Fort Worth District of the U.S. Army Corps of Engineers (USACE) says Canyon Lake residents have 30 days to submit written comments about proposed revisions to Canyon Lake’s Master Plan, presented at a public hearing at the CRRC’s Mabel Jones Rec Center on Thursday, July 20.
To download forms or view proposed changes to the master plan, click here.
Despite the fact the existing plan is 47-years-old, there aren’t many changes to the 2017 draft, which guides long-range land-and-water-use planning for the federally owned and managed lake.
Some 333 new acres will now be re-classified as “environmentally-sensitive areas” or ESAs. Aside from this, most of the changes are designed to align USACE language and regulations for all of 25 lakes managed out of the Fort Worth office. The 1970 plan was enacted just one year after the federal National Environmental Protection Act (NEPA) and does not necessarily reflect changes in that legislation.
Lake Manager Marcus Schlmank says the new ESAs are located in North Park and Crane’s Mill Park. Access to these areas could be restricted when golden-cheeked warblers are nesting.
“Overall, in terms of high-density recreation areas, there was only a 3.4-percent decrease,” he says.
In general, 1,097 total acres were reclassified, with fee and conservation pool acreage changes due in part to siltation and improvements in measurement using Geographical Information System (GIS) technology. This software allows for more finely tuned measurements so “stated” acres may vary from official land acquisition records and acreage figures published in the 1970 Master Plan.
USACE wants the public to carefully review its suggestions and submit them in writing using forms available online. Printed copies of revisions to the 1970 master plan are available for review at Tye Preston Memorial Library, 16311 S. Access Road, Canyon Lake, and at USACE’s Canyon Lake office, 601 C.O.E. Road.
“This is our lake out here,” says Schlmank, who has managed the park for eight years and lives in the area. “It’s a great place and it’s important to get feedback from you guys. Not that we can implement things just like that. But trust me, we do keep things in mind.”
Schlmank says USACE received 346 comments last year after a March 2016 meeting to kick off the planning process for the new master plan. Thirty-six people attended that meeting. Approximately 60 attended the July 20 meeting.
“They were good comments, but a lot of them did not apply to the master plan. They were shoreline-management issues and we have a separate policy that outlines shoreline management. Other issues related to water quality, streamflows and some were related to roadways and signs.”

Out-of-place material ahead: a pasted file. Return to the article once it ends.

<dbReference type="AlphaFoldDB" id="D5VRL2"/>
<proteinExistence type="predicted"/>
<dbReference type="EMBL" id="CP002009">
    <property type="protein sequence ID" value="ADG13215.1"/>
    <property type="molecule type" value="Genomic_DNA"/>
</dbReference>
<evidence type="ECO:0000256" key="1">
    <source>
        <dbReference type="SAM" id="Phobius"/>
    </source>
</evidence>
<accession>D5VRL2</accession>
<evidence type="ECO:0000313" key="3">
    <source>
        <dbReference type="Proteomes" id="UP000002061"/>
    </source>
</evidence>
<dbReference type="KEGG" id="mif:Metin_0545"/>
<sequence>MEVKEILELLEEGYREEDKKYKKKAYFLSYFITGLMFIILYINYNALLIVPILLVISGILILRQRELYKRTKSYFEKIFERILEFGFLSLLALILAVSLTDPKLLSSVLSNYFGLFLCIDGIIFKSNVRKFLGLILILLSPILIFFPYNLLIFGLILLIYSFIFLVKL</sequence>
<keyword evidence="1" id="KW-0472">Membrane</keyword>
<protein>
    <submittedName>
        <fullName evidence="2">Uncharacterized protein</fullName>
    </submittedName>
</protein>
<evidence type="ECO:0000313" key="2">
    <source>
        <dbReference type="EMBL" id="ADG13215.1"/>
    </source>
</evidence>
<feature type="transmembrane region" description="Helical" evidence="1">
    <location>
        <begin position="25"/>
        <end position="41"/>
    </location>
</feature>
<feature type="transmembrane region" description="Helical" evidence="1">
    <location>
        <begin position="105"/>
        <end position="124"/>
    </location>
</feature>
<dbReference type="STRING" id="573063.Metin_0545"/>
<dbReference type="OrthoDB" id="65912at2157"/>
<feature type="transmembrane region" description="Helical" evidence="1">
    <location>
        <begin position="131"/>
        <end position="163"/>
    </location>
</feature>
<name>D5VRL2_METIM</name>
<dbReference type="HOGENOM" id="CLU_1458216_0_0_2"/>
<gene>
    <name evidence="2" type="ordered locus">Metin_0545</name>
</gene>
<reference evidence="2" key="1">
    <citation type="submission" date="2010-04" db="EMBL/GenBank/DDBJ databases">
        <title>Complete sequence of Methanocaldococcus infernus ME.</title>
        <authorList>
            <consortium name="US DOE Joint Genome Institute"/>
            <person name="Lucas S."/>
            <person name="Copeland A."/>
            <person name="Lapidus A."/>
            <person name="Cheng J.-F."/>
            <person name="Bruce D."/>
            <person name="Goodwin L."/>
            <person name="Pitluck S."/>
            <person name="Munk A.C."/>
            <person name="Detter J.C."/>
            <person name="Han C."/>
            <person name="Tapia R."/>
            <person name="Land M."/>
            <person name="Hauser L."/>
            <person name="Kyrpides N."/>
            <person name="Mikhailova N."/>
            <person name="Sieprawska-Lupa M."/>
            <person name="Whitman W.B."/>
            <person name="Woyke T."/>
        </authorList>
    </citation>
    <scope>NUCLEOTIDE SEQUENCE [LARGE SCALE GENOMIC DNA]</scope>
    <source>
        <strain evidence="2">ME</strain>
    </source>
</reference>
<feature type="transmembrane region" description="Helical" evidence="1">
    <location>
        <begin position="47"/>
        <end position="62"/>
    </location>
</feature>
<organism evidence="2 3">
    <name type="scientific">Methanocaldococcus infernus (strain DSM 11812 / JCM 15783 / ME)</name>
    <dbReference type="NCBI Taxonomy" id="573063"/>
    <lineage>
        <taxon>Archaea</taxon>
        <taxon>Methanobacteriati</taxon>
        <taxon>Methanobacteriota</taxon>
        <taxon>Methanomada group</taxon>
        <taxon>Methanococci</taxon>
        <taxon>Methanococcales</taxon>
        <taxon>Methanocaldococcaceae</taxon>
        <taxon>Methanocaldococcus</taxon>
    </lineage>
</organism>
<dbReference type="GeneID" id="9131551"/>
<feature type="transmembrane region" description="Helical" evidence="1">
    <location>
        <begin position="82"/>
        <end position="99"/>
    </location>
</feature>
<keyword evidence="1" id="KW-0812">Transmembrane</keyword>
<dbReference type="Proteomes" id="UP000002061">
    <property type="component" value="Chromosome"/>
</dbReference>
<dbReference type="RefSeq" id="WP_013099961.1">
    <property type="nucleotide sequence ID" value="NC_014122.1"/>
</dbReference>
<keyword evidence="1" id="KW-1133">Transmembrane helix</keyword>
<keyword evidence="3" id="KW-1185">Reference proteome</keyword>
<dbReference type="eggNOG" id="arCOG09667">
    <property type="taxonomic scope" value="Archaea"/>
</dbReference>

Other stakeholders or groups asked to comment on the plan include Texas Parks & Wildlife Department, Guadalupe-Blanco River Authority (GBRA), Water Oriented Recreational District of Comal County (WORD), and Comal County.
According to USACE documents, the master plan serves as a comprehensive land-and-recreation management guide with an effective life of approximately 25 years. The focus of the Plan is to guide the stewardship of natural and cultural resources, and to make provision for outdoor recreation facilities and opportunities on federal land associated with Canyon Lake. The Plan does not address the flood risk-management, hydropower, or water supply purposes of Canyon Lake (see the USACE Water Control Manual for Canyon Lake for a description of these project purposes).
About Canyon Lake
Canyon Lake is one of the deepest lakes in Texas. With an average depth of 43 feet, it features 95 miles of scenic shoreline and covers 8,306 surface acres of water. The USACE has its headquarters for the lake near the uncontrolled spillway along Corps of Engineers (C.O.E), which connects to State Highway 306.
Canyon Lake construction was completed in 1964 to serve primarily as a flood mitigation and water conservation project, with authorization to construct hydroelectric power facilities.
The reservoir and adjacent areas have been developed for recreational purposes and the conservation of fish and wildlife resources and habitat. While maintaining the primary purpose of the reservoir as flood control, a record-breaking drought in Texas during the 1950s created an additional emphasis on reservoirs serving as water storage facilities for Texas residents, communities, businesses, agriculture, and others.